On Sunday, President Trump continued to go on the attack against Florida congresswoman Frederica Wilson, who took issue with his phone call to the grieving widow of one of the U.S. troops killed in Niger earlier this month.
Earlier this week, Wilson had been with Myeshia Johnson, one of her constituents and the widow of Sgt. La David T. Johnson, when President Trump called Ms. Johnson to express his condolences. Wilson said she heard the conversation on speakerphone.
Wilson claimed that, during the call, Trump did not use the soldier’s name, and informed Johnson that her husband “knew what he signed up for … but when it happens, it hurts anyway.”
Johnson was killed after American troops on patrol were ambushed in Niger on October 4 under murky circumstances.
Wilson harshly criticized Trump’s conduct, calling it “horrible” and “insensitive.”
Johnson’s mother then verified Wilson’s account, telling the Washington Post that Trump “did disrespect my son and my daughter and also me and my husband.”
Trump pushed back in personal terms on Twitter, and delegated John Kelly not only to contradict Wilson’s version of the conversation but also to call her character into question by erroneously claiming she had once taken credit for the funding of an FBI building in her district. Wilson then accused Kelly of racist language and said, “The White House itself is full of white supremacists.” On Sunday, she referred to the Niger incident as President Trump’s Benghazi.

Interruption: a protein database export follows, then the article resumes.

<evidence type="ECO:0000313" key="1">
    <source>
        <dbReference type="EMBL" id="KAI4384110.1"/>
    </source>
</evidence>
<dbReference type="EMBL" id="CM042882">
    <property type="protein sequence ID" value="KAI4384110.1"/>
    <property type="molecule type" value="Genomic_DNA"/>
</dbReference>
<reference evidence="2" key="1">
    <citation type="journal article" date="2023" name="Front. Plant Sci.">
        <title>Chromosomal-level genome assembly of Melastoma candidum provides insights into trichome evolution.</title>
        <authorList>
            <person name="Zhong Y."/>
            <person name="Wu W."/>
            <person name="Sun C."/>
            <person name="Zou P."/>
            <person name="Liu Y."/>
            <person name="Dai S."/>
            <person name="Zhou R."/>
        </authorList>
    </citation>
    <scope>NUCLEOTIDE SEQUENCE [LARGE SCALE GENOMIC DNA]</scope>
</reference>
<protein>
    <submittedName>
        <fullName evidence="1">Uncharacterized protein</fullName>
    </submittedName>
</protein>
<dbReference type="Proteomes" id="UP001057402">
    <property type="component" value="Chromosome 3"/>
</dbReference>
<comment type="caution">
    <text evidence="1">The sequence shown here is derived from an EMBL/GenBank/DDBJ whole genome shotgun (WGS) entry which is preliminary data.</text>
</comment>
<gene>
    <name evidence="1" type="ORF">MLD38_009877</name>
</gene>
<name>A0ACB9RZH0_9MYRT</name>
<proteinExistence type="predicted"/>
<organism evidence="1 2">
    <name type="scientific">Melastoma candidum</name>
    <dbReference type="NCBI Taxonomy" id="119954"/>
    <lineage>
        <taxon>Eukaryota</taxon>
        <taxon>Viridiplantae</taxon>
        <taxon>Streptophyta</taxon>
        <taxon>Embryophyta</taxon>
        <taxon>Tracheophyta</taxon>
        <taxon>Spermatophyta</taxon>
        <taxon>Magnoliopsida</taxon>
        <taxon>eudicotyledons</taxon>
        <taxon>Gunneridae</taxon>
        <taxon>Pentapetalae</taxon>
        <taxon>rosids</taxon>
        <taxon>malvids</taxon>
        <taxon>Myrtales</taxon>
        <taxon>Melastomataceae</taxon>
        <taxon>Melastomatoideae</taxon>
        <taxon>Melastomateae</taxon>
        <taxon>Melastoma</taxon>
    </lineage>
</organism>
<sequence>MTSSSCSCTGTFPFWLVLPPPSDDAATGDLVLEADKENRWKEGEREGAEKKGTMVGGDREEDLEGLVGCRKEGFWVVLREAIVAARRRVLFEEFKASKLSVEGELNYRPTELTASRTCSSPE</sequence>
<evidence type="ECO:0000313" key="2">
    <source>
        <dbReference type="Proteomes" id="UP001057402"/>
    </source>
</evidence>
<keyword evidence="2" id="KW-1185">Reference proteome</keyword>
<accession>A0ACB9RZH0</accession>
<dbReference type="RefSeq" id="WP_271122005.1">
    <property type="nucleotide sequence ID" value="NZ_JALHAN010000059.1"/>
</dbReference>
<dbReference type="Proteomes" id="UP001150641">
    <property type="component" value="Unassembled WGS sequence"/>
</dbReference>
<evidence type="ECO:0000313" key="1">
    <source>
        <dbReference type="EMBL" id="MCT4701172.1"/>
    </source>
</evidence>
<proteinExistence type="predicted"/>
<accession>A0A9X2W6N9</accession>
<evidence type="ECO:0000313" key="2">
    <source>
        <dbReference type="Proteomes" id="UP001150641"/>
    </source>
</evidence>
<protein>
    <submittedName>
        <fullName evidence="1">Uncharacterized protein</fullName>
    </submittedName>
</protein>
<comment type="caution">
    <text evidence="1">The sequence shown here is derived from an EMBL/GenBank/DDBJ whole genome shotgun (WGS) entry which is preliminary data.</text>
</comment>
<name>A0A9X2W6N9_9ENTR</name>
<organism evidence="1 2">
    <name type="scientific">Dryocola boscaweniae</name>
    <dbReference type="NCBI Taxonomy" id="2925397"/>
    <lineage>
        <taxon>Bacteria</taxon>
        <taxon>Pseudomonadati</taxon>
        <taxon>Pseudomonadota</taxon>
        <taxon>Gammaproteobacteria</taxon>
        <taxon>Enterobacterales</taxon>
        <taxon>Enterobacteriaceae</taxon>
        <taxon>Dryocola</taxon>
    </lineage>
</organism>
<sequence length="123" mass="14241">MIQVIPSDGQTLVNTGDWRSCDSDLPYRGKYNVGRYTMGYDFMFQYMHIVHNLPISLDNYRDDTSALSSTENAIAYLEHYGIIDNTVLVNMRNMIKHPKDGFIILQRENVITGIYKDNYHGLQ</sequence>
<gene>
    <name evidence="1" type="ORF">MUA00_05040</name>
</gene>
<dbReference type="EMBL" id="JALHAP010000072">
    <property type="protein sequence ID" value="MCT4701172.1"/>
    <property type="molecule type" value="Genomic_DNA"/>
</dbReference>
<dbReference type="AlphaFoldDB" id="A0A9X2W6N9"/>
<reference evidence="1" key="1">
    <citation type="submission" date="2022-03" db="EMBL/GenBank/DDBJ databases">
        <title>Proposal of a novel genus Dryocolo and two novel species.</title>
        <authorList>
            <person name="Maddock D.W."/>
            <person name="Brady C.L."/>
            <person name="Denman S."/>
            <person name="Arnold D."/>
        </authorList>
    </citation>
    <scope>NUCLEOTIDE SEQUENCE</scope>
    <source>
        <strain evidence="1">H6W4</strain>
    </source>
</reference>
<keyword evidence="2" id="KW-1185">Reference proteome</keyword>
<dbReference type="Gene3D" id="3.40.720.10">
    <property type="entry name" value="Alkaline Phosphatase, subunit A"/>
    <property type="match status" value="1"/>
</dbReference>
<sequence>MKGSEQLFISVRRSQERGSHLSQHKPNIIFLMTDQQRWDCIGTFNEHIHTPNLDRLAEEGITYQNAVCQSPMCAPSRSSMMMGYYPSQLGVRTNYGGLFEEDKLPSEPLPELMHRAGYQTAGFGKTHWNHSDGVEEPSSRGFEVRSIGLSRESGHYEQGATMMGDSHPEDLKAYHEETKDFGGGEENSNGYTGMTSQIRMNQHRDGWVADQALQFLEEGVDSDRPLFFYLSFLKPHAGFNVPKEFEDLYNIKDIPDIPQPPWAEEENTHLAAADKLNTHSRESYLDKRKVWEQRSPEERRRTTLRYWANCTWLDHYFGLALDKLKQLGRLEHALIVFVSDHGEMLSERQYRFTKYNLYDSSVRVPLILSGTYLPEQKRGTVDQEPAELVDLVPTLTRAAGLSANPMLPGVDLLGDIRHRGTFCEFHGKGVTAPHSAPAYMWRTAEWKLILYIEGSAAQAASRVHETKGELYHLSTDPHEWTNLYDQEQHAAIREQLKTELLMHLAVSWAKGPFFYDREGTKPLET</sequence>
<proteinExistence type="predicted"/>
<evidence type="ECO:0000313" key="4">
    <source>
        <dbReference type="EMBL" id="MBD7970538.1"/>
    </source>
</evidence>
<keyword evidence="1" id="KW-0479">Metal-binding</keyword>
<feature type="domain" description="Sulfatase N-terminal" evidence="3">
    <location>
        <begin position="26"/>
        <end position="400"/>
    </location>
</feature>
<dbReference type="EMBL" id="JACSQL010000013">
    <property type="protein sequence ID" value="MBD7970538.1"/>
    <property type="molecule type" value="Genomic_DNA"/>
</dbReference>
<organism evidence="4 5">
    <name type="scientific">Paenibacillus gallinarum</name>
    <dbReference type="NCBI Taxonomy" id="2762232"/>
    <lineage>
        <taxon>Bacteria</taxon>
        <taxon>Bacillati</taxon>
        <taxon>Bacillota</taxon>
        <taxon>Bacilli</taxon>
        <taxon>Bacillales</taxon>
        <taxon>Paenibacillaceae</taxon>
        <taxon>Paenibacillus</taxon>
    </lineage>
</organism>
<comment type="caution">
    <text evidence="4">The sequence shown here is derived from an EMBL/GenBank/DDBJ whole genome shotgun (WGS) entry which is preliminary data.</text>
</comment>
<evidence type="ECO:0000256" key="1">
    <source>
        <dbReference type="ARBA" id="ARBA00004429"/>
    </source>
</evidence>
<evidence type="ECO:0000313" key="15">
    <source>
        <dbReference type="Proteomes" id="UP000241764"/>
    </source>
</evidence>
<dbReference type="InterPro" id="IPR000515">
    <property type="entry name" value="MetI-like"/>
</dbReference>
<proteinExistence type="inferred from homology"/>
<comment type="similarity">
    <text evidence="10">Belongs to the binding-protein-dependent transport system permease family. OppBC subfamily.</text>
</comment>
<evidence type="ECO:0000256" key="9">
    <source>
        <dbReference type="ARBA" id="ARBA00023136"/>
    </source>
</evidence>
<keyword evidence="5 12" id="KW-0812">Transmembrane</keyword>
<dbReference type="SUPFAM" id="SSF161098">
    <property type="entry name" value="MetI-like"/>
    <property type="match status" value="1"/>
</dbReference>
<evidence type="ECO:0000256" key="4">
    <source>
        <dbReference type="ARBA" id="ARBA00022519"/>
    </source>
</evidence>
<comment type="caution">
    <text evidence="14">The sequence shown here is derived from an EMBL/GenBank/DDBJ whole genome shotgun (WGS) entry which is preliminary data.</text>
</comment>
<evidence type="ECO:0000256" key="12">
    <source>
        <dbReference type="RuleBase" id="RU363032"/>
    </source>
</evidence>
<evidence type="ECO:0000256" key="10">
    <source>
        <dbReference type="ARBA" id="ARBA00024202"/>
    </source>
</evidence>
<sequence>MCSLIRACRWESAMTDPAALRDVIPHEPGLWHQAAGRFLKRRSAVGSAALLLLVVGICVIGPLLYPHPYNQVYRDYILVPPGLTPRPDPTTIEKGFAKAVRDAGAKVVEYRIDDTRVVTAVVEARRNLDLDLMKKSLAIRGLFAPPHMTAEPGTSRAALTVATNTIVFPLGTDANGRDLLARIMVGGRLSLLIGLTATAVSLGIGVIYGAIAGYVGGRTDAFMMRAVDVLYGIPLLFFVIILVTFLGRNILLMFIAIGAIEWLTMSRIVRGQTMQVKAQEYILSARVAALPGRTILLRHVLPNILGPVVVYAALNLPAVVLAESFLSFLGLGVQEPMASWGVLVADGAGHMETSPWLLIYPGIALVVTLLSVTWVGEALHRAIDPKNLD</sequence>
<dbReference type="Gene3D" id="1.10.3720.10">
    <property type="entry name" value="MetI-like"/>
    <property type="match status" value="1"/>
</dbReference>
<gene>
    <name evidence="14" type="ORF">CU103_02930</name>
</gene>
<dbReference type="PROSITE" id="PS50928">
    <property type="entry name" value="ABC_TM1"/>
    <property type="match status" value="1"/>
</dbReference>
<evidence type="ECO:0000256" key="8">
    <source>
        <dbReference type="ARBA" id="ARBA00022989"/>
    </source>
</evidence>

Trump made the call to Johnson in the first place to quell criticism that he had not reached out to the families of troops killed in action — criticism he fanned on Monday when he falsely claimed he was in the habit of calling grieving military family members, while previous presidents, including Barack Obama, had not done so consistently.
In addition to the hasty phone calls, the Trump administration has been rush-shipping condolences to military families who have seen loved ones killed in action, seemingly in order to substantiate Trump’s assertion.
Now, Trump finds himself in a familiar spot: resorting to ad hominem attacks to distract from easily disproved falsehoods and, in the process, dragging out what could have been a one-day story into an ugly saga that shows no signs of fading.
The Trump administration could have avoided the entire mess if it had simply apologized for the president’s inaccurate statements on Monday, or for offending a war widow — regardless of Trump’s exact choice of words during his phone call. But if we’ve learned anything over the last two-plus years, it’s that, given the choice to back down an inch or to ignite an ugly, multi-front war of words and perceptions, the president will always pick the latter option.